There are no hard-and-fast rules about which department is in charge of developing and leading manager training or high-potential (HiPo) leadership programs. It is important to the success of the program, however, that whichever vice president the function reports to has a seat at the decision-making table with the CEO. Further, it is crucial that the program is not being started because it sounded like a good idea or because everyone was talking about it at the last conference you attended. Finally, the vice president must have clarity on business issues that would affect the program before it is even started.
Here are a few additional considerations to take into account before embarking:
1. Make sure the company has a clear mission (not a bunch of buzzwords) and a clear strategy and that tactics are consistent with that strategy.
Before a management training program is even started, there should be clarity on what the overarching company mission is and the strategy to get there. Is having a management training or HiPo program (tactic) consistent with the strategy?
For instance, if the three-year strategy for growth is acquisition, does promoting managers who have gone through one of these programs make sense? After an acquisition, the company will be flooded with experienced managers to choose from already. If you add 10 more newly-trained managers from your program, where will they get the opportunity to put into practice all they learned? Chances are, having a glut of acquired managers will mean that developing the new program will create an opportunity cost in which the company’s already tight resources of time, money and effort could have been used more efficiently. A better tactic might be to create a program to acculturate the new managers into your way of doing business.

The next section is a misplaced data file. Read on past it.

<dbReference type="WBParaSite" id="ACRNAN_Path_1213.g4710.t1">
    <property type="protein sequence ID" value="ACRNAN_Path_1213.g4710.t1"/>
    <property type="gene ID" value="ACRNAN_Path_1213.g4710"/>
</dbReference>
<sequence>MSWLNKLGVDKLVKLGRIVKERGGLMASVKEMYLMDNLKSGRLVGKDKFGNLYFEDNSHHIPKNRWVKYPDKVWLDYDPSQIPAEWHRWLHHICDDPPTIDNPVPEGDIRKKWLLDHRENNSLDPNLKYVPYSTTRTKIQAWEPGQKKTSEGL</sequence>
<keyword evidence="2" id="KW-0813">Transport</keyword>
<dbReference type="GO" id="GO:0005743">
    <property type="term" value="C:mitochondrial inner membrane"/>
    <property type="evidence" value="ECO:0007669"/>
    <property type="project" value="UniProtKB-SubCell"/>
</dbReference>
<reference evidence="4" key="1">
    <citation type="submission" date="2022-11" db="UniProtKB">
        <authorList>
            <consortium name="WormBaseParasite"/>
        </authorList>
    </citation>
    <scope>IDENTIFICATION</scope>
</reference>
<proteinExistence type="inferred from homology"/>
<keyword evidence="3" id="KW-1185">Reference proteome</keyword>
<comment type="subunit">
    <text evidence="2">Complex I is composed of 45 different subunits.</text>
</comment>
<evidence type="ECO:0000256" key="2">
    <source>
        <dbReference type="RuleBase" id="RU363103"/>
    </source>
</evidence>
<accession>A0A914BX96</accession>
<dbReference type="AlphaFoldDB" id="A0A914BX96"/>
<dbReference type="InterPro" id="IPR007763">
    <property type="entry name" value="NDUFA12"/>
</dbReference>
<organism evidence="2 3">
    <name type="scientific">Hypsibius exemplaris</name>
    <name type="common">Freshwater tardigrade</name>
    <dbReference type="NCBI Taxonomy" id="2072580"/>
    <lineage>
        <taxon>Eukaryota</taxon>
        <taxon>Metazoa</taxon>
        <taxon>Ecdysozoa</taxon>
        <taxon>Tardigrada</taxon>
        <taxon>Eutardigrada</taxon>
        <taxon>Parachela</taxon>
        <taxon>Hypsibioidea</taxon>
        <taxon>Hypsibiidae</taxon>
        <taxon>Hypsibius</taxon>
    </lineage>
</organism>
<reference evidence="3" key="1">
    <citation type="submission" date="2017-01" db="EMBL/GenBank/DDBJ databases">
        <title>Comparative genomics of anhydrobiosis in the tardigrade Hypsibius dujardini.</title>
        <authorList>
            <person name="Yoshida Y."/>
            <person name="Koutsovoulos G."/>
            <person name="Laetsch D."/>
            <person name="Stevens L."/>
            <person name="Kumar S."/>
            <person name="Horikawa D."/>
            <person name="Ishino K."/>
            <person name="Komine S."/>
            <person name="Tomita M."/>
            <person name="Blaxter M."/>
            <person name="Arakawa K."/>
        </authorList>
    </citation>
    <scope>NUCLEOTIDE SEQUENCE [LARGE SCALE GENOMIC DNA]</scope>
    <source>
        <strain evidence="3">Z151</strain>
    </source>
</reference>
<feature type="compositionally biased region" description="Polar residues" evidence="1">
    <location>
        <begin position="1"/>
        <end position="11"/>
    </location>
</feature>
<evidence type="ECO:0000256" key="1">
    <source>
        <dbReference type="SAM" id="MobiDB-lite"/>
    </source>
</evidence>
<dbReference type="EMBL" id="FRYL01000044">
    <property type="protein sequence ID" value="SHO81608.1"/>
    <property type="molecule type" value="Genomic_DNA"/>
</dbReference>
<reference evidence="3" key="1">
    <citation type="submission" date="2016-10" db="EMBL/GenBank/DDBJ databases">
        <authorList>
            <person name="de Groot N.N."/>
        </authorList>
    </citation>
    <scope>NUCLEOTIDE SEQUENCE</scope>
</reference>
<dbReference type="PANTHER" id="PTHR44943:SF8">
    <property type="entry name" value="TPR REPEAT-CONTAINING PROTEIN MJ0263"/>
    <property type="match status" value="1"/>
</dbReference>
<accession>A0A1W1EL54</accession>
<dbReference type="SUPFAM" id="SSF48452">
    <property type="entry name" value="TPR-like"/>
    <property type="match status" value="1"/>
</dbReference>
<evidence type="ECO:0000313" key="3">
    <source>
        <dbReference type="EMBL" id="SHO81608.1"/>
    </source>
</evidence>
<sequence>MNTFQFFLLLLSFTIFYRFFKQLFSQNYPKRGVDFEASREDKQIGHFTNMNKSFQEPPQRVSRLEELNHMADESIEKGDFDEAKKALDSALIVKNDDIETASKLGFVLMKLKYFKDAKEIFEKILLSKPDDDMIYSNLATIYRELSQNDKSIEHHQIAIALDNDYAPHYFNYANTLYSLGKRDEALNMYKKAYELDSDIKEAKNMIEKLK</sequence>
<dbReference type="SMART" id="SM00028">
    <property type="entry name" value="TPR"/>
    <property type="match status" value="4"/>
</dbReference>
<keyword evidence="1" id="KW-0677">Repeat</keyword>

2. Be sure that you know what success looks like for that level of new leaders.
If your current frontline and middle managers are constantly failing to meet their goals, do a gap analysis to find out why, and solve that problem before writing the curriculum for a new program.
Ask whether the company has identified a minimum acceptable competence and/or education baseline for this level of management:
- What do they need to know (industry or department- and subject matter-specific knowledge?
- What do they need to know how to do (skills, such as analysis, decision-making, systems thinking or interpersonal skills)?
- What attitudes do they need to display (such as accountability, leadership, judgment, humility, honesty and transparency)?
If the company hasn’t established this baseline, apply the brakes. How will you know the competencies you need to include in the curriculum?
If managers are failing, it may not be entirely their fault. Many times, upper management has not spent a day in the life of the frontline or middle manager. If they are willing to sweep aside current managers in favor of newly minted managers but have not been realistic in the amount of work or time the manager needs to accomplish their goals, or the amount of resources they need, then it will only be a matter of time before the new managers fail in the same way. So, before embarking on a new program, consider the following questions: